The Mothers for Cannabis Movement calls on all families, patients, caregivers, hemp farmers and traders and all cannabis users to gather in Lisbon and march together to show the government and the country that access to this plant is a right of all.
The March for Cannabis Manifesto includes 10 essential demands:
1. Compliance with the Right to Health by the Portuguese State, facilitating the training of health professionals, provided for in Law 33/2018, including the introduction of Medicinal Cannabis and the Endocannabinoid System in the curricula of Medical Faculties, in order to ensure knowledge of advances science and safe access to cannabis therapies for all;
2. Increase the availability of cannabis medicines, substances and preparations in pharmacies, forcing companies producing cannabis in Portuguese territory to obligatorily apply for ACM's (Marketing Authorization) for their cannabis derivatives, so that they do not dedicate themselves to export only;
3. Extend the list of therapeutic indications provided by Infarmed, reviewing the existing scientific literature, and consider cannabis as a possible first-line treatment or complementary to conventional treatments, including for those under 1 years of age, who are currently excluded from possible treatments with THC. Science has systematically proven the high safety profile of cannabinoids, with few adverse effects and without causing physical dependence, especially when compared to opioids or benzodiazepines; several studies have already shown, in fact, that CBD can not only help treat addictions to other substances (such as medication, alcohol or tobacco) but also treat psychoses, contrary to what has been propagated by those who have not yet studied the subject;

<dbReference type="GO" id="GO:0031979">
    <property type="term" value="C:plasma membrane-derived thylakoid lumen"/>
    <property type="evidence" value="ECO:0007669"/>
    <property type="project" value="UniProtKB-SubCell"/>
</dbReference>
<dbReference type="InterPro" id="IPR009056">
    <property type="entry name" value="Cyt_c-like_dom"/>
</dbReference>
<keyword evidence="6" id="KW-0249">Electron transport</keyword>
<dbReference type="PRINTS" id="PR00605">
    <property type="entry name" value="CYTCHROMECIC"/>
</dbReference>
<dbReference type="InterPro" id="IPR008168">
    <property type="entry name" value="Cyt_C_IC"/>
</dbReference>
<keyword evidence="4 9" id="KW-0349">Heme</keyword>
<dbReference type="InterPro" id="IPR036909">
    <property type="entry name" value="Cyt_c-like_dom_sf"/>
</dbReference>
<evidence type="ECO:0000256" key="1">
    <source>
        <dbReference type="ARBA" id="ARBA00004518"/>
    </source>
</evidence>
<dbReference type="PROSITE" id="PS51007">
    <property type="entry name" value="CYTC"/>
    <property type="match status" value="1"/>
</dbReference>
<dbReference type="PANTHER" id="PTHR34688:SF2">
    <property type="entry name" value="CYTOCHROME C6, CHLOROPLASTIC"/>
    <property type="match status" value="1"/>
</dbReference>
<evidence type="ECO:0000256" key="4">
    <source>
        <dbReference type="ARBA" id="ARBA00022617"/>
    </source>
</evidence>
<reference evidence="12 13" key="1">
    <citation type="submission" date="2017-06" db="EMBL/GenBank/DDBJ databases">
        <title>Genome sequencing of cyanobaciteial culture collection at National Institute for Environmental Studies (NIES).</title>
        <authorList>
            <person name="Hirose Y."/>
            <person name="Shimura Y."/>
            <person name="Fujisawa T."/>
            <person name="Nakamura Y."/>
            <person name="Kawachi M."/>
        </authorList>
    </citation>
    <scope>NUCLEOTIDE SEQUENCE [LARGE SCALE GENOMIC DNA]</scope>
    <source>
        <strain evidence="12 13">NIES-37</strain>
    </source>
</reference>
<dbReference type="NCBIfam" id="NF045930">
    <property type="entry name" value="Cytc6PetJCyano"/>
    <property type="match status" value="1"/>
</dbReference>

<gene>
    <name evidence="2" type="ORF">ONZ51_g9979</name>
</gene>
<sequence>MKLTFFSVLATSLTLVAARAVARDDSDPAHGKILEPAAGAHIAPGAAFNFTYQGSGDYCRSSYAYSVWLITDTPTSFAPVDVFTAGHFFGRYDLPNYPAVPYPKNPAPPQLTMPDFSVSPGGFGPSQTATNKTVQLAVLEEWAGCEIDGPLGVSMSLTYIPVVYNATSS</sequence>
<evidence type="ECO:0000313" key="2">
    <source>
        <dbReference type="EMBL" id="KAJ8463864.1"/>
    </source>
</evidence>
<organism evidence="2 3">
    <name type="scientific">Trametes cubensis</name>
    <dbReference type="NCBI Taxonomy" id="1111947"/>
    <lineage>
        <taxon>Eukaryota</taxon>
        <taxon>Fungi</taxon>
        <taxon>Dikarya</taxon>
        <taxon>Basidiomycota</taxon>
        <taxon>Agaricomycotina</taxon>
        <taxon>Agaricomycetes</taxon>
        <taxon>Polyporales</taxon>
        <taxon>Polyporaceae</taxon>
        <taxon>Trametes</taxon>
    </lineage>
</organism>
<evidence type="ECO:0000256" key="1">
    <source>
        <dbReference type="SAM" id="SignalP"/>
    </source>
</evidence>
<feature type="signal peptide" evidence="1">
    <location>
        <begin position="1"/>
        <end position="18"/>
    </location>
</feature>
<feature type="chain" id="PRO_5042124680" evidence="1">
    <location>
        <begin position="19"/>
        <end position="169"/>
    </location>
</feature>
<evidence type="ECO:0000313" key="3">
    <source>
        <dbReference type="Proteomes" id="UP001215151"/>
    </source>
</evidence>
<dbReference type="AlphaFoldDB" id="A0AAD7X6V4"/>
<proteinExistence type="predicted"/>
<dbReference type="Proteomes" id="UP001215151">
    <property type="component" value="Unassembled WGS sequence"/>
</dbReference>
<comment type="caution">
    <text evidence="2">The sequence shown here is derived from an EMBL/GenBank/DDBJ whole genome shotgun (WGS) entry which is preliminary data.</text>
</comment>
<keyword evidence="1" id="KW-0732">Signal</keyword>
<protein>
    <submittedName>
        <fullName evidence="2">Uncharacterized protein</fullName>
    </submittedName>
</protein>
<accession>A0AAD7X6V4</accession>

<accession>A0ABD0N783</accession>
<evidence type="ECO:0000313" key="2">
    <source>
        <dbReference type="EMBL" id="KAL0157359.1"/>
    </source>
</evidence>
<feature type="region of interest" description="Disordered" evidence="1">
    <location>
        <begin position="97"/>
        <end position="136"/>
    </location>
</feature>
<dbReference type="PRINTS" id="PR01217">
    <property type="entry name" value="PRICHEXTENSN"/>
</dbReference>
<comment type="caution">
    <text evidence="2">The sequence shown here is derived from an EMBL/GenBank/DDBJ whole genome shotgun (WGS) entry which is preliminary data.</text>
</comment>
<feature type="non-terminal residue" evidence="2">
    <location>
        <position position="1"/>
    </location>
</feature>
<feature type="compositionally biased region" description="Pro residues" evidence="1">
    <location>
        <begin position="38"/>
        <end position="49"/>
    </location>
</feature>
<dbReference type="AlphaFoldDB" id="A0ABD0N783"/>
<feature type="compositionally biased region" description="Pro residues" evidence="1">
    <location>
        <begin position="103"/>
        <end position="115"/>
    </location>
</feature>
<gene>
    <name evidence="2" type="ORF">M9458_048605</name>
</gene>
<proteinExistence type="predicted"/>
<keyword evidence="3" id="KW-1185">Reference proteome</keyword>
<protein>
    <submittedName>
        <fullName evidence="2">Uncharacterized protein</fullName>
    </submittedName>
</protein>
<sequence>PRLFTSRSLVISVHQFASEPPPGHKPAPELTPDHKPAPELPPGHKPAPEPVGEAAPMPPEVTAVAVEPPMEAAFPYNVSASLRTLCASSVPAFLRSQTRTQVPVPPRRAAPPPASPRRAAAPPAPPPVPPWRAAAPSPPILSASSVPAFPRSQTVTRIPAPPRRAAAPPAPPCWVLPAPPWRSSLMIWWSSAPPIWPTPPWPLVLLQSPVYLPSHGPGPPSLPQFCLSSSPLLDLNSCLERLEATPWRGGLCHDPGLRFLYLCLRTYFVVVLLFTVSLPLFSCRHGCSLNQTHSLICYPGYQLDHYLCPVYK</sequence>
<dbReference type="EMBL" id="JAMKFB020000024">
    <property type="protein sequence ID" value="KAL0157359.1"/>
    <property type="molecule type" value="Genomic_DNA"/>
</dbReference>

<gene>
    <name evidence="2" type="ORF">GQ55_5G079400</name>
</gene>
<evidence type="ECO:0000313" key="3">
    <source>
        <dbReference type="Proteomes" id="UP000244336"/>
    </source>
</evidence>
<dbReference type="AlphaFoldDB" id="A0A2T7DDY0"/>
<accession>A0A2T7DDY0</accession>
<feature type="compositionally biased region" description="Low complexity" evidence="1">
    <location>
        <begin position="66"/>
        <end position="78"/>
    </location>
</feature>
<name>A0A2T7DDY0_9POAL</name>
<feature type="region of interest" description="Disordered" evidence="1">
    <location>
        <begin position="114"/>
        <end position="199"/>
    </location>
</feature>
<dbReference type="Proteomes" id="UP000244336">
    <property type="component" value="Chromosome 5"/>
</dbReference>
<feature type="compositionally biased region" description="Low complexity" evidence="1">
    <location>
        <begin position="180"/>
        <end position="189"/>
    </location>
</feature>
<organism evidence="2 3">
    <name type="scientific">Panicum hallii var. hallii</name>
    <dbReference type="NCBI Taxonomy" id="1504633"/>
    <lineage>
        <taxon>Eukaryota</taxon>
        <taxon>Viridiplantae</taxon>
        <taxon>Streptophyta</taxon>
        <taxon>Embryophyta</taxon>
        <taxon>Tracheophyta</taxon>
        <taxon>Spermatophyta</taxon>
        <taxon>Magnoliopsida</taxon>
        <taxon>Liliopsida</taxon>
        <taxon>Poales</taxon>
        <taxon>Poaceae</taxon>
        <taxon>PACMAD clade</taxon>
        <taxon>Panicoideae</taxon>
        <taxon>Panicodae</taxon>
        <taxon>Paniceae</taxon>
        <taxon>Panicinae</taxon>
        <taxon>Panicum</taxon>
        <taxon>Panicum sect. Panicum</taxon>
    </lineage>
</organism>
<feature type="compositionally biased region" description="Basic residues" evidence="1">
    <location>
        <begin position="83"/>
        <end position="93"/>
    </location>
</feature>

4. Urgently recognize the right to personal and associative cultivation of cannabis as the only form of access for many patients residing in Portugal, as has already happened with several patient associations in other countries;
5. Respect the right to freedom of choice and autonomy over one's own body, authorizing personal cultivation for consumption by adults in their right mind, as they cannot remain at the mercy of drug trafficking networks or unregulated parallel markets, where there are much more dangerous, manipulated substances (such as synthetic cannabinoids) or “uninformed consumption”. Citizens cannot continue to allow the authorities to persecute and interfere with their private life or be the target of ridicule or false morals. We all know that alcohol and tobacco kill, cannabis does not!
6. Invest in risk prevention and harm reduction programs that bring more and better information about cannabis to Portuguese society, especially young people;
7. Encourage the local economy and sustainability by promoting the cultivation of hemp and the use of all parts of the plant, not just the fiber and seeds, and spreading its importance in the sustainability of the country and the planet;
8. Urgently review the Ordinance that prevents small farmers from investing in industrial hemp, as it is discriminatory and discourages agriculture and the local economy. This does not happen with other species, such as corn, olive oil or sunflowers.
9. Regulate in a clear, inclusive and independent way all potential businesses in the field, namely the trade in hemp and its derivatives, which is currently in a gray area of the law, where it is not prohibited (since there are dozens of stores open to the public by across the country), but it is also not properly regulated, often leading to undue inspections and seizures, which culminated in the court forcing the Judiciary Police to return hemp flowers to a trader.
10. Finally, and due to the specificity of the issue, create an independent office for matters related to cannabis and hemp, with representation from all associations, stakeholders and cross-sectors related to the use of the plant.